(Updates with employees’ lawyer’s comment in fifth paragraph.)
Oct. 19 (Bloomberg) -- Citigroup Inc. and McGraw-Hill Cos. won appeals-court decisions upholding dismissal of lawsuits brought by employees claiming their retirement plans lost money invested in company stock.
The U.S. Court of Appeals in Manhattan upheld the dismissals in companion rulings today. In 2009, U.S. District Judge Sidney Stein in New York found that Citigroup, the third- biggest U.S. lender, didn’t breach its duty to the workers by offering Citigroup stock as an investment option. In February 2010, U.S. District Judge Richard Sullivan ruled similarly in favor of McGraw-Hill, the finance and media company that is splitting into two.
The Citigroup plan fiduciaries “didn’t abuse their discretion here,” the appeals court wrote in that ruling.
The Citigroup suit was filed on behalf of 150,000 employees covered by two retirement plans. The plaintiffs in the McGraw- Hill case participated in one of two defined-contribution plans offered by the company. Both cases were brought under the federal Employee Retirement Income Security Act of 1974, also known as ERISA. Both companies are based in New York.
“We’re totally disappointed with the decision,” Marc I. Machiz, a lawyer for the Citigroup employees, said in a phone interview. “We’re disappointed both for the Citigroup employees who are not going to get a remedy for their losses and because the decision makes it difficult or impossible to get a remedy from a company that mismanages its plan.”
Machiz, of Cohen Milstein Sellers & Toll PLLC in Philadelphia, said it was likely the Citigroup plaintiffs would as the full appeals court to rehear the case.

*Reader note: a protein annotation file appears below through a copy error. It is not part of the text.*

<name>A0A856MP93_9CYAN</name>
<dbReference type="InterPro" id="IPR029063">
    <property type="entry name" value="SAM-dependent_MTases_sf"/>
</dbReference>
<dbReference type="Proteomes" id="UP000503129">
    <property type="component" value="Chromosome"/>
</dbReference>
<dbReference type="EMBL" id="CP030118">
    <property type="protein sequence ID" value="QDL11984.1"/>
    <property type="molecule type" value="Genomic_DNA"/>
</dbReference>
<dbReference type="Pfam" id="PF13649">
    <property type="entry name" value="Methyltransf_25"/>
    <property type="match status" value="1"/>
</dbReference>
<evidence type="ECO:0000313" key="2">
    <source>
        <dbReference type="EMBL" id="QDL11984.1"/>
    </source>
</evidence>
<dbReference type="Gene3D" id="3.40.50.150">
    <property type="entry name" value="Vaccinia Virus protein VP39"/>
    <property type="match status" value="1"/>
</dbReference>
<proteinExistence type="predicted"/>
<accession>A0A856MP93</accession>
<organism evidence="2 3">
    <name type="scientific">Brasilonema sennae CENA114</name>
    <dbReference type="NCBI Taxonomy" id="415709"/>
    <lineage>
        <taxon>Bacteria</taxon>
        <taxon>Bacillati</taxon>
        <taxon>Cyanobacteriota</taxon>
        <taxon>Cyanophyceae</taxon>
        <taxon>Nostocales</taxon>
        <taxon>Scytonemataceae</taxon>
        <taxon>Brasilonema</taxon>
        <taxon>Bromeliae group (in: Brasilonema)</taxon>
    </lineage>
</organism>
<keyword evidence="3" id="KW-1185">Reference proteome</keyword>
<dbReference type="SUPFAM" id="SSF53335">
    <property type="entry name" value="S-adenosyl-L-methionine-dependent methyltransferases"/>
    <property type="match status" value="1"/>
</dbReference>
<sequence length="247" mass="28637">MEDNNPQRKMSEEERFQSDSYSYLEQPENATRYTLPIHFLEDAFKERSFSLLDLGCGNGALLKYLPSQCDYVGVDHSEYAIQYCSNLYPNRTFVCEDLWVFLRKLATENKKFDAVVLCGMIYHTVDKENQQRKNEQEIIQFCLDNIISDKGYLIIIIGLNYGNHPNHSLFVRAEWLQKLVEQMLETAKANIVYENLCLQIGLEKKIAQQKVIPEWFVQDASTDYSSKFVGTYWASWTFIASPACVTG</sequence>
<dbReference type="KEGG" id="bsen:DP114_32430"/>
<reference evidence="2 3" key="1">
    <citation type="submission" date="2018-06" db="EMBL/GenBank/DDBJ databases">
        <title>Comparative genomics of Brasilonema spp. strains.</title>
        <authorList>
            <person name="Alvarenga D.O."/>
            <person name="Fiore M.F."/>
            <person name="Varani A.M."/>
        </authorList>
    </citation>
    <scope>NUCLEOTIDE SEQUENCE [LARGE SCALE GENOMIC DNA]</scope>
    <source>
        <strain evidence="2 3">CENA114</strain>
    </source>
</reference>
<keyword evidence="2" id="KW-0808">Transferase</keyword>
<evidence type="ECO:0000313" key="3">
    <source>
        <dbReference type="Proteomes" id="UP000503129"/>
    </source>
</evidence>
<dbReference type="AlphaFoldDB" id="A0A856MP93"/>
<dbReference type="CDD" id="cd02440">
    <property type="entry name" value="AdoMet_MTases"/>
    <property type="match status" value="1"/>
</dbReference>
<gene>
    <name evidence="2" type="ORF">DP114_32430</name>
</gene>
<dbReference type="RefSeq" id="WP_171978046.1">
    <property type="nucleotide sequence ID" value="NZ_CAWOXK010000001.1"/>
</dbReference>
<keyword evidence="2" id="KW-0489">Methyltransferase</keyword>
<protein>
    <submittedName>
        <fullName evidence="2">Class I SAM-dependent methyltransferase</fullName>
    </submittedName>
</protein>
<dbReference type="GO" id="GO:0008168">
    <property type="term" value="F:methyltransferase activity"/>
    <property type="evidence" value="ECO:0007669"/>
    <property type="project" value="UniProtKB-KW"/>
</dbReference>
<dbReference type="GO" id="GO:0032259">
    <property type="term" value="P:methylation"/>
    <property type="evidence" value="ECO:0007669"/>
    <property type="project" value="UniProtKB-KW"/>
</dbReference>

Edwin Mills, a lawyer for the McGraw-Hill employees at Stull, Stull & Brody in New York, didn’t immediately return a call for comment on the decision.
The Citigroup plaintiffs said the bank should have known that investing in its own stock was imprudent and that it breached its duty by not providing full information about its exposure to subprime mortgages.
The McGraw-Hill plaintiffs claimed the company violated fiduciary duties by offering employees its stock knowing the shares were likely to fall over allegations its Standard & Poor’s unit gave improperly high ratings to mortgage-backed securities.
“We hold that the facts alleged by plaintiffs are, even if proven, insufficient to establish that the defendants abused their discretion by continuing to offer plan participants the opportunity to invest in McGraw-Hill stock,” the appeals court wrote in that case.
In his dissent in the 2-to-1 decisions, U.S. Circuit Judge Chester J. Straub said the current and former Citigroup employees invested in the plans “at the cajoling of Citigroup,” which misrepresented its “dismal financial outlook and its massive subprime exposure.”
Citigroup’s stock dropped by more than 74 percent over one year for a market-value loss of more than $200 billion, Straub said.
“Today’s majority opinion ensures that such losses will go remediless,” he wrote.
The cases are Gray v. Citigroup Inc., 09-3804, and Gearren v. McGraw-Hill Cos., 10-792, 2nd U.S. Circuit Court of Appeals (Manhattan).
--With assistance from David Glovin in New York. Editors: Glenn Holdcraft, Fred Strasser
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